Eosinophilic bronchitis without asthma


INTERNATIONAL ARCHIVES OF ALLERGY AND IMMUNOLOGY, vol.147, no.1, pp.1-5, 2008 (SCI-Expanded) identifier identifier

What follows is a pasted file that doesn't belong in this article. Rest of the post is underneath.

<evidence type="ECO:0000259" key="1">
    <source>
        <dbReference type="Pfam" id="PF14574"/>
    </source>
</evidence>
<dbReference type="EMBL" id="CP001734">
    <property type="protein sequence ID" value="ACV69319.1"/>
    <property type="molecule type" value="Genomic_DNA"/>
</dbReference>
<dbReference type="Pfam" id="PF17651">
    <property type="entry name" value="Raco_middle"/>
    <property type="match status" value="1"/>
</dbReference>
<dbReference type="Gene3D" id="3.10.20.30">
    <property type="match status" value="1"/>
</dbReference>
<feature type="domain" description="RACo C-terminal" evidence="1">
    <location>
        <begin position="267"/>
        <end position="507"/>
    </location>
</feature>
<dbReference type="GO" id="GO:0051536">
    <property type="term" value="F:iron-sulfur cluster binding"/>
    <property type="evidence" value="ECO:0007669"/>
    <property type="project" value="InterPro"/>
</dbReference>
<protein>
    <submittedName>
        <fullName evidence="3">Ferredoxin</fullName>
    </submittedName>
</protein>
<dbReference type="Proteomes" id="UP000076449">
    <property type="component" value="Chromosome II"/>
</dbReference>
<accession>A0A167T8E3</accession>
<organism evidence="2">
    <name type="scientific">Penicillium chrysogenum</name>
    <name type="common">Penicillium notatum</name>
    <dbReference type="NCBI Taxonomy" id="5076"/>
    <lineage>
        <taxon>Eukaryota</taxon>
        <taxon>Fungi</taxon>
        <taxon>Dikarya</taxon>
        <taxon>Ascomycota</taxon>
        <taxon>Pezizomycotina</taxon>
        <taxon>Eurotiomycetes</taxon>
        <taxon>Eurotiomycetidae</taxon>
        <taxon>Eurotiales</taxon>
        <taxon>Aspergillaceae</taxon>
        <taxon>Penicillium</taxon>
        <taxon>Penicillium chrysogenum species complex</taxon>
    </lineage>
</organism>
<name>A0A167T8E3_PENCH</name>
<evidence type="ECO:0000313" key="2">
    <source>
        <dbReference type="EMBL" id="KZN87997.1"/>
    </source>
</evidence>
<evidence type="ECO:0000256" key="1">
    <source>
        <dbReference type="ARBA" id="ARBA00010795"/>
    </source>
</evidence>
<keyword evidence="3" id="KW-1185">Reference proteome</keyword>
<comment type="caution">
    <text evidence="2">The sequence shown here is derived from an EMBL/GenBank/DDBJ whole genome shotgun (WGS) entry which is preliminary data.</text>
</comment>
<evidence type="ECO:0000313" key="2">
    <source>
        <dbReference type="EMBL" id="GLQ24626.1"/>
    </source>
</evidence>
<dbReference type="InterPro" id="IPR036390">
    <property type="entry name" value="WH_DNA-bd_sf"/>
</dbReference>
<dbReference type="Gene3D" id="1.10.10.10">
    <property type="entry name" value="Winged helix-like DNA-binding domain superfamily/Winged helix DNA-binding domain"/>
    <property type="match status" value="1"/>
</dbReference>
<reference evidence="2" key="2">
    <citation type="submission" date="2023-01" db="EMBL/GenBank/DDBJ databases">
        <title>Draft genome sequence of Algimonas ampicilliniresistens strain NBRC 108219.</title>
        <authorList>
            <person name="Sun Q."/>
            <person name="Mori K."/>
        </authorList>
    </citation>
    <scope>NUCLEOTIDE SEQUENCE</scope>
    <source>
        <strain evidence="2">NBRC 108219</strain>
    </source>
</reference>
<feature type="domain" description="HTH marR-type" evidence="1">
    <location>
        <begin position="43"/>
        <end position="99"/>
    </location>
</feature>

Background: Eosinophilic bronchitis without asthma causes chronic coughs without the physiologic features of asthma. The aim of this study was to review the clinical features, pathogenesis, diagnosis, treatment and prognosis of this condition. Methods: The current literature was reviewed using Pubmed for all studies published in the English language using the search term 'eosinophilic bronchitis'. Results: Eosinophilic bronchitis presents as normal spirometry, without evidence of airway hyperresponsiveness, and normal peak expiratory flow variability. When compared with asthma, mast cell recruitment to the superficial airways and mast cell activation appear to be a feature of eosinophilic bronchitis. In contrast, mast cell infiltration in the smooth muscle is significantly higher in asthma patients than in either eosinophilic bronchitis patients or healthy control subjects. In this condition, the absence of high IL-13 expression can contribute to the normal airway reactivity. The cough usually responds well to inhaled corticosteroids but dose and duration of treatment remain unclear. The condition can be transient, episodic or persistent unless treated, and occasionally, patients may require long-term treatment with oral corticosteroids. Conclusions: The condition is an important cause of chronic coughs which are corticosteroid responsive. The study of eosinophilic bronchitis suggests that eosinophil-dependent mechanisms are generally not important in the pathogenesis of asthma